...

var (
    // GroupVersion is group version used to register these objects
    GroupVersion = schema.GroupVersion{Group: "labs.ishankhare.dev", Version: "v1alpha1"}

    // SchemeBuilder is used to add go types to the GroupVersionKind scheme
    SchemeBuilder = &scheme.Builder{GroupVersion: GroupVersion}

    // AddToScheme adds the types in this group-version to the given scheme.
    AddToScheme = SchemeBuilder.AddToScheme
)

A similar scheme is defined by the Istio library, which we can register in our main.go

import (
        ...
        istioscheme "istio.io/client-go/pkg/clientset/versioned/scheme"
        ...
)

...

func init() {
        ...
        _ = istioscheme.AddToScheme(scheme)
}

Now we are done! You can follow along the Controller-demo to see the magic happen!

Some final highlights

As pointed out the final sections of the demo, even if someone/something accidentally or deliberately deletes either of the VirtualService or the DestinationRule, the controller immediately steps in and recreates it for us.

One more trick left to showcase. If you were to go and delete either the VirtualService or the DestinationRule now, since the controller is watching over them, it will instantly recreate it with the correct configuration. This simulates an actual human error which have triggered alerts for the team in the past only to realise that somewhere, somebody did a kubectl delete vs helloworld. Go ahead, try it. Then try to run kubectl get vs,dr again.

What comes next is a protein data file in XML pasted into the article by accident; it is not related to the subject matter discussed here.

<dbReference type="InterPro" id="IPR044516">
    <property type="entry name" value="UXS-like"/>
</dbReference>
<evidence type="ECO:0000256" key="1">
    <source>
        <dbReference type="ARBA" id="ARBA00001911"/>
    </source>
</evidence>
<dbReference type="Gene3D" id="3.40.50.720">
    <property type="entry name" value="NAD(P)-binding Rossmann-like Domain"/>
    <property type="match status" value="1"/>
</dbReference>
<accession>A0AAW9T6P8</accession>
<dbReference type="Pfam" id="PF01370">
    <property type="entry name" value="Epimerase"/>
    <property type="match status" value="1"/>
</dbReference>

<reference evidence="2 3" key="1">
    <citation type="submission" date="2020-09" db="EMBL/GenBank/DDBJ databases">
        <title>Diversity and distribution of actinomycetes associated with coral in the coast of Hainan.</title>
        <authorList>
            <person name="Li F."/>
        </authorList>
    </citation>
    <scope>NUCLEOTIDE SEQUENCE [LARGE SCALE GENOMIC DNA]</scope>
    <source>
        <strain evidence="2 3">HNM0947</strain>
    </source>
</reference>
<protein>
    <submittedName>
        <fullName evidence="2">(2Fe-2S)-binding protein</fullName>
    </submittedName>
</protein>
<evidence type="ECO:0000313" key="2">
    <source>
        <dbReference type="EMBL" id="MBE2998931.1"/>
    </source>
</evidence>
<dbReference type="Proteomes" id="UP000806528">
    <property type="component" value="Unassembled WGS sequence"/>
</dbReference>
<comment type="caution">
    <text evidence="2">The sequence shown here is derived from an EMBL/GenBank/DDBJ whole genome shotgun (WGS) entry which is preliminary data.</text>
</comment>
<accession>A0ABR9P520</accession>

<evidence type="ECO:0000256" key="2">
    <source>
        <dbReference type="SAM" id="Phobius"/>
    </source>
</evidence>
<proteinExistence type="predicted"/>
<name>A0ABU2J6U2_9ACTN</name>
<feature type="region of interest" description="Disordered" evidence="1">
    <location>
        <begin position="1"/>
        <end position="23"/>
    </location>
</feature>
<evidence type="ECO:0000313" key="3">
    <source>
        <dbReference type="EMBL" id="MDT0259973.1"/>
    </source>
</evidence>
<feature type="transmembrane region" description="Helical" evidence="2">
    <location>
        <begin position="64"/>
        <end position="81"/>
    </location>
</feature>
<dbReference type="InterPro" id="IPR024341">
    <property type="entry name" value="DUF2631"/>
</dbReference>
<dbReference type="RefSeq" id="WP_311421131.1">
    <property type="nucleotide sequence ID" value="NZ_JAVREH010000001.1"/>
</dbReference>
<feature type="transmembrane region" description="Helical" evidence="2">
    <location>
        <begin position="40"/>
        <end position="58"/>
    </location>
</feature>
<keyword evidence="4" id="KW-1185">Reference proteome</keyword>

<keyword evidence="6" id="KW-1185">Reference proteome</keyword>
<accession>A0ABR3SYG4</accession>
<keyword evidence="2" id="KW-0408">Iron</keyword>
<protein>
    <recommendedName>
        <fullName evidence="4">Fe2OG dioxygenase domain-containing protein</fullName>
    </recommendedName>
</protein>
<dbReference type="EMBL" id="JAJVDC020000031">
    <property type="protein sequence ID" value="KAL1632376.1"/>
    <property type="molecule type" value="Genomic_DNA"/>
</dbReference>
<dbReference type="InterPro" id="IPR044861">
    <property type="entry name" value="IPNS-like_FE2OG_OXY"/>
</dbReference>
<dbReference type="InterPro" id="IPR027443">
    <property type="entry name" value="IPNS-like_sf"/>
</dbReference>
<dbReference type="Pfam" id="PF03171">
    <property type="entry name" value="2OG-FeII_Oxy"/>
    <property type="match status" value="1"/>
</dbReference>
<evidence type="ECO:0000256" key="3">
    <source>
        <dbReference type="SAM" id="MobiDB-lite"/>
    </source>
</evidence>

Lastly I'd like to mention the awesome work being done by folks at @crossplane and @hasheddan who are building some really cool stuff leveraging the controllers and the KRM(kubernetes resource model). If you're more interested, checkout the following resources:

  1. Kubernetes as a Framework for Control Planes.
  2. Crossplane team integrating GKE Autopilot before the night ends on live stream.
What's next?

In a follow-up post I'll talk about how we can bring Admission Webhooks, particularly Validating Admission Webhooks into the picture and make sure nobody's able to create our Workload CRD with wrong values – like a traffic split that doesn't add up to a 100% for eg. (80:30 or 40:30)